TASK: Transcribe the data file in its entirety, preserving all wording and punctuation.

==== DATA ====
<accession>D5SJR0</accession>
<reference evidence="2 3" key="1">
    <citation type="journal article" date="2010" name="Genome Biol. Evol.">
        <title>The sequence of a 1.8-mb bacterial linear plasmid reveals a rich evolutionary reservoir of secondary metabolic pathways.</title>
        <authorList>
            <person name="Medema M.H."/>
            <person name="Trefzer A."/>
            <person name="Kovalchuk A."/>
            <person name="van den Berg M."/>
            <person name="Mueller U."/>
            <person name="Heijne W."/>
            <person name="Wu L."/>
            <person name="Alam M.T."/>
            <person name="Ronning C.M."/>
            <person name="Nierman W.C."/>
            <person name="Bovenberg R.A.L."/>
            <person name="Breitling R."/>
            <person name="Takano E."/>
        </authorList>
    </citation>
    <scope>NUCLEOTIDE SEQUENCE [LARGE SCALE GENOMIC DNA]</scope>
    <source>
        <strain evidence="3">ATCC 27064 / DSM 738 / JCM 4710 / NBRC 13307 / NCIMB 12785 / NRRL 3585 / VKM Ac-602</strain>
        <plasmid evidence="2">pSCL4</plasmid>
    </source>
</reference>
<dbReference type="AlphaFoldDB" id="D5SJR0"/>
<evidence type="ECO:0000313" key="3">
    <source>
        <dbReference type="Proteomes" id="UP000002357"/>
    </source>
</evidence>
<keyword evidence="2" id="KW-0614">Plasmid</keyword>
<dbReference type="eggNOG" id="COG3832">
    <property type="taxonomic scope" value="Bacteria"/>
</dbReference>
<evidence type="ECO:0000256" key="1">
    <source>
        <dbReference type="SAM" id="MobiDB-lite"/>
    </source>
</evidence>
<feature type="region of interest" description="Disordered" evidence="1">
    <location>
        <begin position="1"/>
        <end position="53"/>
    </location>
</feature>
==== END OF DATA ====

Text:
<accession>D5SJR0</accession>
<reference evidence="2 3" key="1">
    <citation type="journal article" date="2010" name="Genome Biol. Evol.">
        <title>The sequence of a 1.8-mb bacterial linear plasmid reveals a rich evolutionary reservoir of secondary metabolic pathways.</title>
        <authorList>
            <person name="Medema M.H."/>
            <person name="Trefzer A."/>
            <person name="Kovalchuk A."/>
            <person name="van den Berg M."/>
            <person name="Mueller U."/>
            <person name="Heijne W."/>
            <person name="Wu L."/>
            <person name="Alam M.T."/>
            <person name="Ronning C.M."/>
            <person name="Nierman W.C."/>
            <person name="Bovenberg R.A.L."/>
            <person name="Breitling R."/>
            <person name="Takano E."/>
        </authorList>
    </citation>
    <scope>NUCLEOTIDE SEQUENCE [LARGE SCALE GENOMIC DNA]</scope>
    <source>
        <strain evidence="3">ATCC 27064 / DSM 738 / JCM 4710 / NBRC 13307 / NCIMB 12785 / NRRL 3585 / VKM Ac-602</strain>
        <plasmid evidence="2">pSCL4</plasmid>
    </source>
</reference>
<dbReference type="AlphaFoldDB" id="D5SJR0"/>
<evidence type="ECO:0000313" key="3">
    <source>
        <dbReference type="Proteomes" id="UP000002357"/>
    </source>
</evidence>
<keyword evidence="2" id="KW-0614">Plasmid</keyword>
<dbReference type="eggNOG" id="COG3832">
    <property type="taxonomic scope" value="Bacteria"/>
</dbReference>
<evidence type="ECO:0000256" key="1">
    <source>
        <dbReference type="SAM" id="MobiDB-lite"/>
    </source>
</evidence>
<feature type="region of interest" description="Disordered" evidence="1">
    <location>
        <begin position="1"/>
        <end position="53"/>
    </location>
</feature>